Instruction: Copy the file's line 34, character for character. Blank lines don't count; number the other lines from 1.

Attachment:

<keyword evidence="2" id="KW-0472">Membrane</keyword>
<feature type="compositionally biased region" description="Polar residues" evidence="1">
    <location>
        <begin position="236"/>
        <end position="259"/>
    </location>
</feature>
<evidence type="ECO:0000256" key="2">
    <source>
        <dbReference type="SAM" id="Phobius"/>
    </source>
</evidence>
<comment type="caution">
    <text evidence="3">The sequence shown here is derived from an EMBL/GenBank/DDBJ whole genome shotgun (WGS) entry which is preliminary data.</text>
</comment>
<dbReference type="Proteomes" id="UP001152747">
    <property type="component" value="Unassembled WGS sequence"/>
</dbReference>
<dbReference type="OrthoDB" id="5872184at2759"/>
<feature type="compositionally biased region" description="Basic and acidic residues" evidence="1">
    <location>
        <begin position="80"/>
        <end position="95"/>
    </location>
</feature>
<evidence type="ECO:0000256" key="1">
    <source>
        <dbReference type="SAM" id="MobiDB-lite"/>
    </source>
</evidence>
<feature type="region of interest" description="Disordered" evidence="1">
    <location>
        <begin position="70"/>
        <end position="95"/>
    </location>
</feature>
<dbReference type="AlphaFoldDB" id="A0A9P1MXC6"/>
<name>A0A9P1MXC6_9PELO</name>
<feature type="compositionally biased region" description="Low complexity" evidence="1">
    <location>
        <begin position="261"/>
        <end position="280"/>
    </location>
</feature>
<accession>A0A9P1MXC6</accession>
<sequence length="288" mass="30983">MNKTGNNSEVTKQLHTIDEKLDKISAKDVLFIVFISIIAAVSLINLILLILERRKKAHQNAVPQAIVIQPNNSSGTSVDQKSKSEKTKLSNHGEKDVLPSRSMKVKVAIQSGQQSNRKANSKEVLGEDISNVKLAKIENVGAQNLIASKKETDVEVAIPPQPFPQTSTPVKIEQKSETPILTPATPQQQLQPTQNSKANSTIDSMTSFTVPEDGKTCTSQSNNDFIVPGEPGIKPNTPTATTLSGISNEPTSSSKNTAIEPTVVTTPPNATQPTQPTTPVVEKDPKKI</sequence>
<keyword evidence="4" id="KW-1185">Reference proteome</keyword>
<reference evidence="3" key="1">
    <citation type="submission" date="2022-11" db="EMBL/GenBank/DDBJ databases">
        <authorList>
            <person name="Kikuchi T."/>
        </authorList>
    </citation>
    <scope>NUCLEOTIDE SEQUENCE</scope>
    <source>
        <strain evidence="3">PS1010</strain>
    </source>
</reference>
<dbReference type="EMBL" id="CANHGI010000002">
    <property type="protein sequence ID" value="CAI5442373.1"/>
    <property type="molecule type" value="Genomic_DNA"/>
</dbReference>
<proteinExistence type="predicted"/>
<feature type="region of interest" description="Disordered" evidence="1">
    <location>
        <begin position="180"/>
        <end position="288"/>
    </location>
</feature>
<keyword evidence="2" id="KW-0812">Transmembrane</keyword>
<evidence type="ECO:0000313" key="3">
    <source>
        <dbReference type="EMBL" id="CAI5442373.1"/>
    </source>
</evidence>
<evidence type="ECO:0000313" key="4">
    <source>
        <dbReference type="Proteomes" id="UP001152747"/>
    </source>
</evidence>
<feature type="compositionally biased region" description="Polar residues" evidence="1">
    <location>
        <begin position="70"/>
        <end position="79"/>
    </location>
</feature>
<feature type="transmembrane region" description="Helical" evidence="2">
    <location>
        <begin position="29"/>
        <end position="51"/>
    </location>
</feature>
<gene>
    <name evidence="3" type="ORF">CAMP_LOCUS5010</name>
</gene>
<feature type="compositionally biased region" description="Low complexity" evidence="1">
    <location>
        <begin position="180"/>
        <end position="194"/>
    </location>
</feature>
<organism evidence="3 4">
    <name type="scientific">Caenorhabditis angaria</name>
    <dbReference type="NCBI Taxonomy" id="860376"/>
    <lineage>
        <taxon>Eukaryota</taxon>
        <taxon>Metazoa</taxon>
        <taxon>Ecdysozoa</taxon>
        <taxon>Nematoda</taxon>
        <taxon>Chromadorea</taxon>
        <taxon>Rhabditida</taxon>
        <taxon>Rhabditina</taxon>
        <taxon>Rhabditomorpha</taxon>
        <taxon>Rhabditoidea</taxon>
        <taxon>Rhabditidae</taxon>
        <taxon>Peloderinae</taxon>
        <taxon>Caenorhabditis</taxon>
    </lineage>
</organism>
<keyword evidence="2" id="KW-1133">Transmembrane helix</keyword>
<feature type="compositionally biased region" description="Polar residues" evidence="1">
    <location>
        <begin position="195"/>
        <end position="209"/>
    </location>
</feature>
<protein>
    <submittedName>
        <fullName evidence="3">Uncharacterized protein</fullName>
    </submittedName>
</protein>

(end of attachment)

        <end position="95"/>